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2022 Fantasy Football: Impact Rookies

If you’re a fantasy football nerd (like myself), dynasty leagues are the most fun way to play fantasy football, because you keep the players on your team that you’ve drafted. You can’t just start over again each year, which means you have to invest research into rookies that could have a meaningful impact in the current year, and beyond. However, researching rookies is a good strategy for every kind of fantasy football addict. There are plenty of rookies that have incredible seasons and lead you to winning your leagues (e.g. Ja’Marr Chase in 2021). Let’s highlight five rookies that you should have on your radar when it’s your turn to draft.

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2022 Impact Rookies

Breece Hall, RB, New York Jets, RB25

Mama didn’t raise no fool. I know better than to expect success out of the New York Jets. I’m not saying they won’t be good. I’m saying I am not going to be expecting it. However, the success of individual players is something that is far easier to predict. Breece Hall is currently my RB25, and highest-ranked rookie running back.

The Jets drafted Michael Carter Jr. in 2021 (4th round), and he finished with under 700 yards rushing and 4 TDs. That’s enough to show you’re an NFL running back, but it’s not enough to show that you’re good enough to be a feature back. So, naturally, the Jets drafted ANOTHER running back this year in Breece Hall (2nd round). Typically, I like to draft running backs from teams that I’m confident will be able to move the ball. Running backs on high-scoring offenses are able to get more carries in the 2nd half as the team tries to run down the clock, and they also get high-value red-zone touches, which leads to more touchdowns. I don’t anticipate the Jets having that type of offense. I do anticipate that Breece Hall will get the chance to be an every-down back, and carry a workhorse role for this team. He’s already listed at the top of the depth chart in New York. In a world where many teams use a running back by committee approach, a workhorse running back should be coveted.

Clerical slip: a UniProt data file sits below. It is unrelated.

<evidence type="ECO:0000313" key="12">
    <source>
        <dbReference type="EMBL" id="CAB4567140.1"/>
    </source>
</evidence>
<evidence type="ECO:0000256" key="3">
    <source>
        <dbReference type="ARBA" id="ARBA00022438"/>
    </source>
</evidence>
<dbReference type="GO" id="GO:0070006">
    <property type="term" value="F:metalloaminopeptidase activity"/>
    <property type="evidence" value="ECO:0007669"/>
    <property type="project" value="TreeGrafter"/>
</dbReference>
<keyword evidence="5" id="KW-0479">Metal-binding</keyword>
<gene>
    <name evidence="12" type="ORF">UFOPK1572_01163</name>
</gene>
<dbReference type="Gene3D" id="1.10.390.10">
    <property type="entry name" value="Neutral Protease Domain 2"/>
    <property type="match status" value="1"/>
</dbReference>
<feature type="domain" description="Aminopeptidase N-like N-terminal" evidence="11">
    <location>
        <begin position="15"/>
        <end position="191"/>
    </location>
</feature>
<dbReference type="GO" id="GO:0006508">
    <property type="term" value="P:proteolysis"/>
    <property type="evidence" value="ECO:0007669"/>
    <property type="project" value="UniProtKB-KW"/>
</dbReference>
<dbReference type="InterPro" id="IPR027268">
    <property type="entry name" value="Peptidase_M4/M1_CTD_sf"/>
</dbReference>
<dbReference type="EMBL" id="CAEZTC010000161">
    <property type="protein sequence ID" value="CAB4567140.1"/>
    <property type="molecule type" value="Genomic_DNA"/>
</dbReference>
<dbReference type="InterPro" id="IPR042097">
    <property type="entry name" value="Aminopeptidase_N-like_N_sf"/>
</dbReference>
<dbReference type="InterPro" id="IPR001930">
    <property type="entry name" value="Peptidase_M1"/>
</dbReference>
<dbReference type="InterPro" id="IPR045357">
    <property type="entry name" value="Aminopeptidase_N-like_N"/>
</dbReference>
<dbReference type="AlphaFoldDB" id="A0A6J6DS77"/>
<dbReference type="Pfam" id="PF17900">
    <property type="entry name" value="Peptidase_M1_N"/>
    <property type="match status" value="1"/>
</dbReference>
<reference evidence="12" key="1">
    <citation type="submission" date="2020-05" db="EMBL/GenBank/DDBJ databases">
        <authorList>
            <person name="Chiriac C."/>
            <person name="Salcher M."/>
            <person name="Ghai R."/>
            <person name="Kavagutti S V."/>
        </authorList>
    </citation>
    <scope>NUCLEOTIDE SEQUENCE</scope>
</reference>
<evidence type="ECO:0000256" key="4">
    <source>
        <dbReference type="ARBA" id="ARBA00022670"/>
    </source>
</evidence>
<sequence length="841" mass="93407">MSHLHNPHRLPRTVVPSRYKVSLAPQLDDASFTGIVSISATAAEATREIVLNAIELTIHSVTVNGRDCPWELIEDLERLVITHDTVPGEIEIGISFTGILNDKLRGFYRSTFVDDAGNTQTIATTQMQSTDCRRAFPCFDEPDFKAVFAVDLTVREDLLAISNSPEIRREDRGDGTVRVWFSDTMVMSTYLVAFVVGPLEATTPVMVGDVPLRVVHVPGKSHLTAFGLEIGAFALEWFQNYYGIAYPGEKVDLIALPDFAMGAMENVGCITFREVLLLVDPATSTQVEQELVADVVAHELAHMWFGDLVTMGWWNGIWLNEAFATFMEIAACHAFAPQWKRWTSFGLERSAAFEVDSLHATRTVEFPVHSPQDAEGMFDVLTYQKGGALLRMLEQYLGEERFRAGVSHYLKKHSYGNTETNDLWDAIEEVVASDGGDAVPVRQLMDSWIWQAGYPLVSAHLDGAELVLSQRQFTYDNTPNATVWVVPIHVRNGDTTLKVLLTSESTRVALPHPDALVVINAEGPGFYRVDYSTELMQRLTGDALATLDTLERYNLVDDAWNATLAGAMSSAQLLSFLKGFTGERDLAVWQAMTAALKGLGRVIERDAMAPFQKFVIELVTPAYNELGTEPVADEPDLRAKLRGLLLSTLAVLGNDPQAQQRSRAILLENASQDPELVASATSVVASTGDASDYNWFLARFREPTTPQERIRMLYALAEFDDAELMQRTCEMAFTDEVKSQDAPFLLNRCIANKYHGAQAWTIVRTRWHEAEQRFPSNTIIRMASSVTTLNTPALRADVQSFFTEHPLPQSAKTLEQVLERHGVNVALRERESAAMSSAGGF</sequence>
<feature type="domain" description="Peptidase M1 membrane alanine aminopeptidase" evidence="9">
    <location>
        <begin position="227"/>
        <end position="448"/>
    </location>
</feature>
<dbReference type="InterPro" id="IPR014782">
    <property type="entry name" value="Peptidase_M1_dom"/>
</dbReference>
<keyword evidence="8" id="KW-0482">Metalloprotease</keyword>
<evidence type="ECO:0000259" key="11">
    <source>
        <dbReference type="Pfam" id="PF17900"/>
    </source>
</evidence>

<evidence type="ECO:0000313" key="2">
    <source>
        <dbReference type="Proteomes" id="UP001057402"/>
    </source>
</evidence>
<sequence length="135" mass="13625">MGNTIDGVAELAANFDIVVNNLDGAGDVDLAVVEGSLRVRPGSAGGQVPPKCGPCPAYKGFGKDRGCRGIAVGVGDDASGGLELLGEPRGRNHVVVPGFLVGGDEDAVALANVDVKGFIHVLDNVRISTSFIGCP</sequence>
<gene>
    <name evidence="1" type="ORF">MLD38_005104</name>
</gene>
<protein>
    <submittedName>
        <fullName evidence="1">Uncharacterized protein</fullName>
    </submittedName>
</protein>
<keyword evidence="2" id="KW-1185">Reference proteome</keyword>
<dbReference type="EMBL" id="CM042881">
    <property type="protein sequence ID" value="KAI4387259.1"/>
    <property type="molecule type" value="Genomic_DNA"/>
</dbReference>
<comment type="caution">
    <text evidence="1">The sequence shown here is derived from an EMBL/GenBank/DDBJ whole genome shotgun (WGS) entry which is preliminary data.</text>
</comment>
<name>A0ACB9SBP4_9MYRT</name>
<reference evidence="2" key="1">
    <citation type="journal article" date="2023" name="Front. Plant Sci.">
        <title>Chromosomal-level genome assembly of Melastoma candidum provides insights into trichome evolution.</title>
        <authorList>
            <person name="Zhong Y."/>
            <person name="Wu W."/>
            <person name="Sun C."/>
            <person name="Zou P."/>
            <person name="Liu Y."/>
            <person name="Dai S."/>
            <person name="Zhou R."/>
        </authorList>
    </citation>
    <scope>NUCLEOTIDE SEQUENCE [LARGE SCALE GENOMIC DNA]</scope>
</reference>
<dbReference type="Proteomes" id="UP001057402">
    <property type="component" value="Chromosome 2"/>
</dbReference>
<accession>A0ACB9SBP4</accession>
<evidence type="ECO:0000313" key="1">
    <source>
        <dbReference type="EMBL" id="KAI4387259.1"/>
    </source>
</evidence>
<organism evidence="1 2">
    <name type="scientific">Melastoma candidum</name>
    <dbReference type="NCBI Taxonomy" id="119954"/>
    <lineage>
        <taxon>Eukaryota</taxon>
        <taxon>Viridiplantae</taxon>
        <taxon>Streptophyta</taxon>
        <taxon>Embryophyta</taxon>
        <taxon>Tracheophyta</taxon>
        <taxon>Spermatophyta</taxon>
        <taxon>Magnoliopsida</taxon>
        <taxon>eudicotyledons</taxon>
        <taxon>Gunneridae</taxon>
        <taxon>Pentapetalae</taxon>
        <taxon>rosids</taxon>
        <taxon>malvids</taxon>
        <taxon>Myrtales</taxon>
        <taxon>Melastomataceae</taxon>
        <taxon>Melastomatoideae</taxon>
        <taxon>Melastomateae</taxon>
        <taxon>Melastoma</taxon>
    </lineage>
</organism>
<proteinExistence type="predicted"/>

Before I move on, I want to highlight some of his athletic attributes, to hammer home how special he could be. First things first, he ran a 4.39 40-yard dash. That’s in the 97th percentile for his draft class. Further, in college, he averaged 6.7 yards per carry, ranking in the 67th percentile among college running backs. Here’s the kicker: in an offense that can be expected to need to throw the ball to catch up in games, that’s usually bad for a running back. However, Breece Hall had an 11% target share in college. As a running back! That ranks in the 80th percentile among college backs.

Any way you slice it, the 6’1″, 200lb, Breece Hall will have a piece of the New York Jets offense. He’s coming off of back-to-back 2,000-yard rushing seasons in college, and his skillset should transfer to the pros. He should be on your radar come draft time.

Christian Watson, WR, Green Bay Packers, WR11

I’ve been getting a lot of pushback for this take. Maybe I’m wildly incorrect, but I’ve never been wrong before, so that would be unlikely! I have the rookie as my WR11 on the year, despite his consensus WR65 ranking. Let me tell you why:

The Green Bay Packers have 245 vacated targets from last season’s receiving corp. That’s 42% of their targets from last year, that are no longer on their team. Davante Adams and Marquez Valdez-Scantling are the two biggest ones. So when your #1 and #2 wide receivers are gone from the team, that means someone new will need to step up and into bigger roles. Those two players will be Lazard, and my favorite rookie, Christian Watson. I’m not worried about Aaron Rodgers’ performance in the slightest. He’s one of the most consistent QBs the league has ever seen. Consistent greatness is what we have come to expect, so his receivers will bear the fruits of that consistency. But you can’t just have success in the NFL because you’re around. You have to be good. Let’s highlight what makes Watson special:

I’ll start with size. You can’t teach height. Watson is 6’4″ and 208 lbs and is in the 97th percentile of his draft class for catch radius at 10+ feet. Next, let’s talk about speed. Watson ran a 4.36 40-yard dash at the combine. That’s good for the 96th percentile in his draft class. You can’t teach speed either. The physical traits are incredible, but the performance is there too. In college, Watson averaged 18.6 yards per reception, which ranks in the 88th percentile in his class. All the signs are there. When he develops are rapport with Aaron Rodgers, Watson is going to be a WR to own in fantasy for years to come. There’s a reason they drafted this guy in the 2nd round. Get in early!